Consumers far from miserable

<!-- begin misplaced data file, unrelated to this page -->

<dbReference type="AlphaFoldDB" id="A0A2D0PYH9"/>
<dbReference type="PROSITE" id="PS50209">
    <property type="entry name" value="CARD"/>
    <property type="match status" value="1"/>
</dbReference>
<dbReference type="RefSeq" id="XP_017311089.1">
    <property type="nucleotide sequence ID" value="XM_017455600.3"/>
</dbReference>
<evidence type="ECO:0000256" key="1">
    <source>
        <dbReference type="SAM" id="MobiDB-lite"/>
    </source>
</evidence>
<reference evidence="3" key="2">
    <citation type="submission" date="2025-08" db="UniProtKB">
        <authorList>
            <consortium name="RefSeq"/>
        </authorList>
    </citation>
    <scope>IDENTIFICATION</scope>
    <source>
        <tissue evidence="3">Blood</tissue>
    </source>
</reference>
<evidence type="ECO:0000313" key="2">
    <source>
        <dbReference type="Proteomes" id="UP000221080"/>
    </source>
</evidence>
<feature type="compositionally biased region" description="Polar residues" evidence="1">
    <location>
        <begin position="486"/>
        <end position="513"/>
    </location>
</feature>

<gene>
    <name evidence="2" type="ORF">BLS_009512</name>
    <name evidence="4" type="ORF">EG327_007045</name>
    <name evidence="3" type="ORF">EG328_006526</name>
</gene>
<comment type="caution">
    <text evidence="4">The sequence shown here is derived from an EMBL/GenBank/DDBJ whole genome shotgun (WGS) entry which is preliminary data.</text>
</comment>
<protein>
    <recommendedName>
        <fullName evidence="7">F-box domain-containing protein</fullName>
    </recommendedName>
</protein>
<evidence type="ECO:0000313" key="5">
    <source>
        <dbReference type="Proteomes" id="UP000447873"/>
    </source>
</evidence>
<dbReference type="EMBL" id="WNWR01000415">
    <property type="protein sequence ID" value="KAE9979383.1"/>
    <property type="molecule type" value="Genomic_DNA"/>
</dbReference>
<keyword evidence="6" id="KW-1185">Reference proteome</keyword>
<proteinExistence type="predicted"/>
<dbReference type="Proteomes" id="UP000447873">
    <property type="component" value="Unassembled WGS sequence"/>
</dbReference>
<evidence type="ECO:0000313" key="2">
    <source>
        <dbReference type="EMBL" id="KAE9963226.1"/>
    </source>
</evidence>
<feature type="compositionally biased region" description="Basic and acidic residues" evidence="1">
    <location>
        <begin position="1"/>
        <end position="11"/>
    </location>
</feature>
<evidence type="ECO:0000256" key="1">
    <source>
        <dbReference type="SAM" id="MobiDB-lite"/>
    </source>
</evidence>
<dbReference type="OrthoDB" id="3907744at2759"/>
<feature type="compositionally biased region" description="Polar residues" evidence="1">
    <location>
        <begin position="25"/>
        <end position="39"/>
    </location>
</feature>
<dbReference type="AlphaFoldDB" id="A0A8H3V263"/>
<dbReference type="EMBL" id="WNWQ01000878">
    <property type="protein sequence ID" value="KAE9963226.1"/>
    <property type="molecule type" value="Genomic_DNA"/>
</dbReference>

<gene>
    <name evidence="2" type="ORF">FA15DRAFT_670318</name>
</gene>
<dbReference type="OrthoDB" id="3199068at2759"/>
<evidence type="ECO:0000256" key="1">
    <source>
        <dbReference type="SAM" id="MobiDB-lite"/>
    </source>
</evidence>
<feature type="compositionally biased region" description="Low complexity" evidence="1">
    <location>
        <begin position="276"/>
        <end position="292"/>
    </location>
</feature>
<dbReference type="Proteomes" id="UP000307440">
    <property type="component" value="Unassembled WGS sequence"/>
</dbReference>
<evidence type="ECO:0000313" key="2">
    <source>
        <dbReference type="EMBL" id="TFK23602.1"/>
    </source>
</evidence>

George Papandreou, the grandfather of the current leader of the opposition, once said that while numbers prosper people are miserable. He said this in the early 1960s, when high growth rates prevailed and Greece was coming out of poverty. He, was, of course, the leader of the opposition when he said that. (A short while later, he became prime minister.) Today, it is the present government that wants to convince us that something similar is happening. Indeed, Economy and Finance Minister Giorgos Alogoskoufis says that the numbers indicating strong growth were, more or less, the invention of the previous Socialist government, which was ousted last March after more than 10 years in power. Without wishing to contradict Alogoskoufis, even the latest official statistics do not show a people wallowing in misery. Retail trade, for example, is constantly expanding. Indicators Last February, for example, the general retail sales index, measuring the value, not the volume, of sales, increased 9.8 percent, compared to February 2003. according to data provided by the National Statistics Service (NSS), the average rise of the index during the first two months of the year was 8.1 percent. Supermarket sales did even better, increasing 10.5 percent in February and 12.2 percent in January. Sales of furniture, electric appliances and other household equipment increased 12.7 percent. Hypermarkets’ sales increased 9.8 percent in January and 11.7 percent in February. A significant increase has taken place in the sales of luxury items and cars. Sales of new cars rose about 20 percent during the first quarter of 2004. According to Bank of Greece data, 85,522 new cars were sold during the first quarter, of which 28,344 in March, a 41 percent increase from last year. Most significantly, sales of luxury cars, thanks to the tax reduction offered by the previous government, soared. Fuel The behavior of consumers becomes ever more impressive in the face of successive price rises, as in fuel. With prices skyrocketing to all-time highs, there was no effect on sales or on traffic. Indeed, the previous weekend, which was a long one, thanks to Monday’s holiday, police braced for a mass exodus and were right. Car owners apparently were unfazed by high gasoline prices and would not sacrifice their excursions. Another indication that the economy is far from miserable is provided by the economic climate survey conducted by the Institute for Economic and Industrial Research (IOBE). In April, the economic climate index rose for the third month in a row and industrialists, as well as consumers, were upbeat, more so than in the EU as a whole, where the climate is improving, as well. Credit All the above means that consumption is rising. Only a part of this rise can be attributed to borrowing from banks. Although the prevailing argument is that credit expansion is fueling consumption, figures show that credit expansion is, indeed, slowing down. Still, during 2003, banks provided some 14.6 billion euros to households and enterprises. At the same time, deposits remain almost steady, due to the very low rates. In the first quarter of 2004, they grew only 1.6 percent, compared to the fourth quarter of 2003. The Bank of Greece contents that it is high pay rises that fuel consumption. In 2003, for example, a wage earner’s net income (after taxes and social security contributions) rose by 2.5 percent, while GDP per employee rose 2 percent. However, average inflation stood at 3.4 percent in 2003, making claims of high pay appear a little awkward. A sense of euphoria It is still possible to claim that Greece keep borrowing in order to maintain a certain lifestyle, or even improve it. This was helped by historically low interest rates. The question is whether exposure to borrowing is accompanied by a reliable estimation of future income and whether consumers are aware that interest rates may not remain low forever. At the same time, consumers seem to have a sense of euphoria, never mind the constant whining seen on TV reports. But it will be crucial to know if this euphoria is the result of a realistic assessment of future income or is merely an illusion. In any case, the mood is not the one described by the government.